“I wanted to move up from Band 3 to Band 4… after 11 years I sort of felt like I’d done everything as a Health Care Assistant!” she said. Her work day-to-day as a Health Care Assistant involves a lot of home visits, collecting the children she cares for from school and spending some activity time with them while making sure their medications are administered correctly.
Rachel works with children with serious or terminal conditions, delivering the clinical care needs of each child. “I love what I do, but I also wanted to gain more skills and progress in my career,” she went on to explain. “There is a shortage of Registered Nurses which is why the Nursing Associate role was created; working as a nursing associate will take some of the pressure off registered nurses as I will be able to provide nursing care under their leadership.”
The opportunity to do the course through Demelza, without having to put work or her family life on hold, was the push Rachel needed to commit. “I’ve tried doing the Access to Nursing course before, through college, but I’ve got three young children so it was really difficult to find the time. Doing it through Demelza has made it a lot easier because you can work while you’re actually learning… you only spend one day a week doing the traditional study at uni, then 30 hours a week working.”
That study didn’t exactly take the form Rachel expected; she only managed to attend university for a few weeks in person before the COVID-19 pandemic brought the country to a near-standstill, and everything moved online. “It was weird,” she laughed, “there were about 50 of us doing the course but I didn’t really feel like I could get to know anyone… it’s not like we could pop out and grab a coffee!” Nonetheless, Rachel forged ahead with both the written and practical parts of the course, working with the nursing team in Demelza’s East Sussex hospice to gain experience and confidence in her new role.
No two days looked the same over the course of the two years, and the work required Rachel to be as flexible as the families she worked with – due in part to the unprecedented challenges of care during the pandemic, some days she would be out and about, shadowing nurses and providing care where it was needed, others she would be working from home making contact with families in the community who were isolating, completing online learning and supporting other members of the team.
Despite feeling those extra pressures that COVID put on us all – and especially while working with vulnerable and immunocompromised families – Rachel was still able to carve out time around her shifts to work on her written assignments, thanks to the support of the wider team. “Demelza was so supportive… any time I had questions about an assignment, I knew I could send it to the nurses I was working with and they would chat to me about what they thought could be improved or anything I’d missed,” she said. “Other students I studied with were working in busy hospitals, and they found it much harder to carve out that extra time and attention… I was really lucky to do this through Demelza.”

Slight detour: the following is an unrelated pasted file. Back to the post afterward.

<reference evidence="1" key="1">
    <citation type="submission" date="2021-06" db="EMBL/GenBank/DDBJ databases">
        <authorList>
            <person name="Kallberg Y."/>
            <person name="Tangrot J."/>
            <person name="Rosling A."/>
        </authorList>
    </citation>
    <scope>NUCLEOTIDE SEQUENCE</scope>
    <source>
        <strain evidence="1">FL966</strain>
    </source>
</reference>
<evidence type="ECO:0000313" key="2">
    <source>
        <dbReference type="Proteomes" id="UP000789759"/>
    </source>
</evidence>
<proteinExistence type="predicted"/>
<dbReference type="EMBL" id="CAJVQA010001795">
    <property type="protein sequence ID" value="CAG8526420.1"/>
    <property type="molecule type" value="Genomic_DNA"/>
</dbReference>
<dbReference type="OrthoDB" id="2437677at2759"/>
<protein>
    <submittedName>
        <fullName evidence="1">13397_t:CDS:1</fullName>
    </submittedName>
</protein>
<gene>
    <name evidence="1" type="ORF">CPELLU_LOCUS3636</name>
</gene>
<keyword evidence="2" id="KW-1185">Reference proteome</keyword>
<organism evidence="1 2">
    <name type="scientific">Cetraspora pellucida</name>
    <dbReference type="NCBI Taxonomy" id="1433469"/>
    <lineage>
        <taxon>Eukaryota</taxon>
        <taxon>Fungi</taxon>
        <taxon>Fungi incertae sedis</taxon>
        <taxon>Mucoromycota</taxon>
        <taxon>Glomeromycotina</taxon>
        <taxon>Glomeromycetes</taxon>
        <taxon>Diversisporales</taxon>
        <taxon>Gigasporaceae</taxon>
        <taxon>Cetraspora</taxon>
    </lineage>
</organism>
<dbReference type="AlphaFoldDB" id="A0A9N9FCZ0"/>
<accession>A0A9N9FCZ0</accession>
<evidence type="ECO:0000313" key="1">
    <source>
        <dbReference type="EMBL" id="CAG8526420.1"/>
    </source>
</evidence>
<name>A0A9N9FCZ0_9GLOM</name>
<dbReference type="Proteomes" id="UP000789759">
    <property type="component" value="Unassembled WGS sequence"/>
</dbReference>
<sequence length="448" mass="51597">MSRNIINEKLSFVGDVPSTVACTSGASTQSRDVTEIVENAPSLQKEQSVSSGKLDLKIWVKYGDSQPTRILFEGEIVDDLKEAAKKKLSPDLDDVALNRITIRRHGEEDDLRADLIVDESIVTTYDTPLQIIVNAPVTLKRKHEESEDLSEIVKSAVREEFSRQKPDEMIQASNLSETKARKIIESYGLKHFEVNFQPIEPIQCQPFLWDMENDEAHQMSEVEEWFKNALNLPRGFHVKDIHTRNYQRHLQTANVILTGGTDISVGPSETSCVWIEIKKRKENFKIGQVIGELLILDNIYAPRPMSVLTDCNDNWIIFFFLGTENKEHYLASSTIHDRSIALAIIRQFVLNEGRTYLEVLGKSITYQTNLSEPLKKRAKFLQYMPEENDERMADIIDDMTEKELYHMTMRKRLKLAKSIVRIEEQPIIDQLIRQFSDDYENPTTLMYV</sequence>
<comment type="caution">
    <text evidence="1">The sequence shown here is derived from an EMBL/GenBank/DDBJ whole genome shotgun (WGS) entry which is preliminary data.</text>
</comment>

Rachel also had access to real-world work placements through the Nursing Associate course; over the two-year process, she worked in a children’s hospital ward, a children’s burn unit, an A&E department, and as part of a District Nursing team. Although she is used to working in care – she’s put in 11 years at Demelza, after all! – these were great opportunities to step outside of her comfort zone and experience a much wider range of care settings than she was used to. Her words of advice for anyone enrolled on the course: “I’d definitely say make the most of your placements, the time goes so quickly! All of mine were totally different from what I normally do, and I wouldn’t have had those experiences if I hadn’t done the course.”
Rachel did such a great job despite the whirlwind of the past two years that the Demelza nurses she was working under nominated her for the Apprentice of the Year award, and she won! She’s very modest about it all – “I somehow managed to win it!” – but it’s clear that her dedication and love for the work really shone through, and our nurses thought that was something worth recognising.
Now that she’s at the end of her course, she’s just ready to crack on and get to work: “I haven’t done my first day as a Nursing Associate yet, but I’m really excited to get started so I can support the nurses and Healthcare Assistants.” She doesn’t want to get ahead of herself, but she does add that if she decided to go for a qualification as a Registered Nurse in future, the Nursing Associate course has given her a much clearer path to progress – instead of doing a full three years to qualify, she can instead do a two-year course “as sort of a top-up” to her new skill set and qualify that way.
“Overall I’d definitely recommend the course, it’s been great – it was a hard two years with a lot of work outside my working hours completing written work, but really rewarding. There’s more opportunities out there now for Healthcare Assistants to move up, I think it’s really good.”